Book Review: Son of Hamas by Mosab Hasson Yousef

I borrowed this eBook.
Son of Hamas” by Mosab Hasson Yousef is a gripping autobiography of a man who is caught between his own morality and what is expected of him by his community. Mosab is the son of a Hamas leader who is caught and jailed by the Shin Bet (Israel’s internal security services). After gaining his trust, the shin bet asks Mosab to work for them, as a double agent, which he did superbly.
Toward the end of the Century, Mosab encountered a British pilgrim who invited him to a class about Christianity. Always curious and obviously and intelligent fellow, Mosab went and was slowly indoctrinated into the teachings of Jesus. In the following months, along with his intelligence work, he slowly abandoned the religion he inherited towards the one he found.
Mosab worked for Israel for a decade, from 1997 to 2007, in deep cover and gaining the trust of Hamas leadership mainly due to the position of his father as well as help from the shin bet. During those years Mosab helped capture numerous terrorists, stop suicide bombers, prevent assassinations, was an endless fountain of valuable intelligence information and last but certainly not least, kept his father out of jail. Many of the lives he helped save are Israelis but countless more are Palestinians.
There are several fascinating aspects in this book. Mosab describes the inner workings, or rather the lack-of, of the Hamas. As the son of one of the founders, Mosab was up to his neck in Middle East politics and intrigue which gave him a unique position and fresh views which most people outside the Middle East, or even outside his standing, did not get to hear. Through his eyes it is understandable how the cycle of violence could get so much out of control and how people, who would never hurt a fly, suddenly become blood thirsty.
There are no good guys and bad guys in this book. Granted, Mosab portrays the Israelis as the “less bad” guys but neither side is flexible enough for a Middle East solution to actually work. The cycle of violence, an eye-for-an-eye-for-an-eye… will continue infinitely because there is an ideological difference between the sides, and a war of ideas cannot be won with tanks or suicide bombs. Mosab found that the Israelis have a healthier respect for life than he thought which is understandable since he has been on the receiving end of Israel’s wrath since birth – however Israel is still willing to torture and kill to further their agenda.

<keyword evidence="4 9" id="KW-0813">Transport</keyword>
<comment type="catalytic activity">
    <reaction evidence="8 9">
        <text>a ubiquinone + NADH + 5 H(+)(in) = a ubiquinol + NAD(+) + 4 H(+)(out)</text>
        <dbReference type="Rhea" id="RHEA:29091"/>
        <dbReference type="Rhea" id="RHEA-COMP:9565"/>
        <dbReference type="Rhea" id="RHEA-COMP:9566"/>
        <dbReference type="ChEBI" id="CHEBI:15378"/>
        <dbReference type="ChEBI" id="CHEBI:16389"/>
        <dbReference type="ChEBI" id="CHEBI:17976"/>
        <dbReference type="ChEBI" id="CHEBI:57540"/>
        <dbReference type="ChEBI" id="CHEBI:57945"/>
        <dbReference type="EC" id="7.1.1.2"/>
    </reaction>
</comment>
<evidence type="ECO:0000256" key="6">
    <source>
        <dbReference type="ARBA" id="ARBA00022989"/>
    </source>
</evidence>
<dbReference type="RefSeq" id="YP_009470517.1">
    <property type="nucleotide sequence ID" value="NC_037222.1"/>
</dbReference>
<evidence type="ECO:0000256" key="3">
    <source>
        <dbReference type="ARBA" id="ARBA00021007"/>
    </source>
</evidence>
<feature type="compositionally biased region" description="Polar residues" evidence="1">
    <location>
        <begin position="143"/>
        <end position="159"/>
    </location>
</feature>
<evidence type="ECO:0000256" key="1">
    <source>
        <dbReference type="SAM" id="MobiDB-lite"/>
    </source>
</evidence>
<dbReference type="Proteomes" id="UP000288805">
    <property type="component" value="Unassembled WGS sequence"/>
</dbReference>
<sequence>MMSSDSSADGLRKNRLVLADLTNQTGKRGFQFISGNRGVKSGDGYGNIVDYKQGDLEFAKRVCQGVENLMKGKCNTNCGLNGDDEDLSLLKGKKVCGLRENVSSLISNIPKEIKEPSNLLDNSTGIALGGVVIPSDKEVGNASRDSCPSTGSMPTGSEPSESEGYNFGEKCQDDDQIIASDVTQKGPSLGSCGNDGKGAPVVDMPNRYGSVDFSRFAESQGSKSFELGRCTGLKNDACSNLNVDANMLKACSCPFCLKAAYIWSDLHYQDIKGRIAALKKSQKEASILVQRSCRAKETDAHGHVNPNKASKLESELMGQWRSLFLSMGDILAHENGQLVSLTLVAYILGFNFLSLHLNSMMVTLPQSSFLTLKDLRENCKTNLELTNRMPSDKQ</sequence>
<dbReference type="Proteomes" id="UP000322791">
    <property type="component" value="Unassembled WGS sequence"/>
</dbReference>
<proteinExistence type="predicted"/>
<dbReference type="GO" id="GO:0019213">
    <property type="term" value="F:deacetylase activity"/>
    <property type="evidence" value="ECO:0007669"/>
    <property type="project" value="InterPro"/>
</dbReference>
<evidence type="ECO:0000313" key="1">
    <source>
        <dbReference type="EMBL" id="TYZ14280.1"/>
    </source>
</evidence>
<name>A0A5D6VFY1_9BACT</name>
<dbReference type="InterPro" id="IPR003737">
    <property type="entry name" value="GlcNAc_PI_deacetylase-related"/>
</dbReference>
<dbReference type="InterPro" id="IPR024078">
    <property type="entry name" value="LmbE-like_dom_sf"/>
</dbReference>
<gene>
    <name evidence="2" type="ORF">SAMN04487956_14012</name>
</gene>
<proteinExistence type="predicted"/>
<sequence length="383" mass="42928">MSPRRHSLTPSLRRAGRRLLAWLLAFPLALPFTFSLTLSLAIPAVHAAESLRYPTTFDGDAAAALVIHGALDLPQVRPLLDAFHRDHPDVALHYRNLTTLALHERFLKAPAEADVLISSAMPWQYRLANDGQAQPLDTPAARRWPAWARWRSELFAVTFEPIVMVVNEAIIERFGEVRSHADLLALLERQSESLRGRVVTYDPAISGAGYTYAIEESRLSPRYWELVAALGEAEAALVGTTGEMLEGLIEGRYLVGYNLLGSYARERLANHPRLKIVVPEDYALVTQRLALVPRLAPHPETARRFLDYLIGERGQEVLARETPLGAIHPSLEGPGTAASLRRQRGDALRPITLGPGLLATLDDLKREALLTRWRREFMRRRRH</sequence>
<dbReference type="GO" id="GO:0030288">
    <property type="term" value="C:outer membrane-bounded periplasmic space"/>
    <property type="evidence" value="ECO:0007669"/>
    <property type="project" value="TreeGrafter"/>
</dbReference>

With all the religious overtones of the book, I never felt preached to, or that Mosab was trying to push Christianity down my throat. Quite the opposite, he clearly states that religions is not the problem, nor is it the solution. Mosab realizes that the Palestinians are oppressed by their own people as much as they are by Israel and that both sides are manipulated by power hungry mongrels who would let people suffer endlessly just so they could enrich themselves.
This is a gripping story, well told and expertly written. The unique perspective this book provides is interesting and enlightening. It seemed that Mosab was writing the book for himself and for his father, and less for the reader – which I found to be very personal and a great way to tell the story. This book, even though short, is well worth reading.
My rating for Son of Hamas –  
Zohar – Man of La Book
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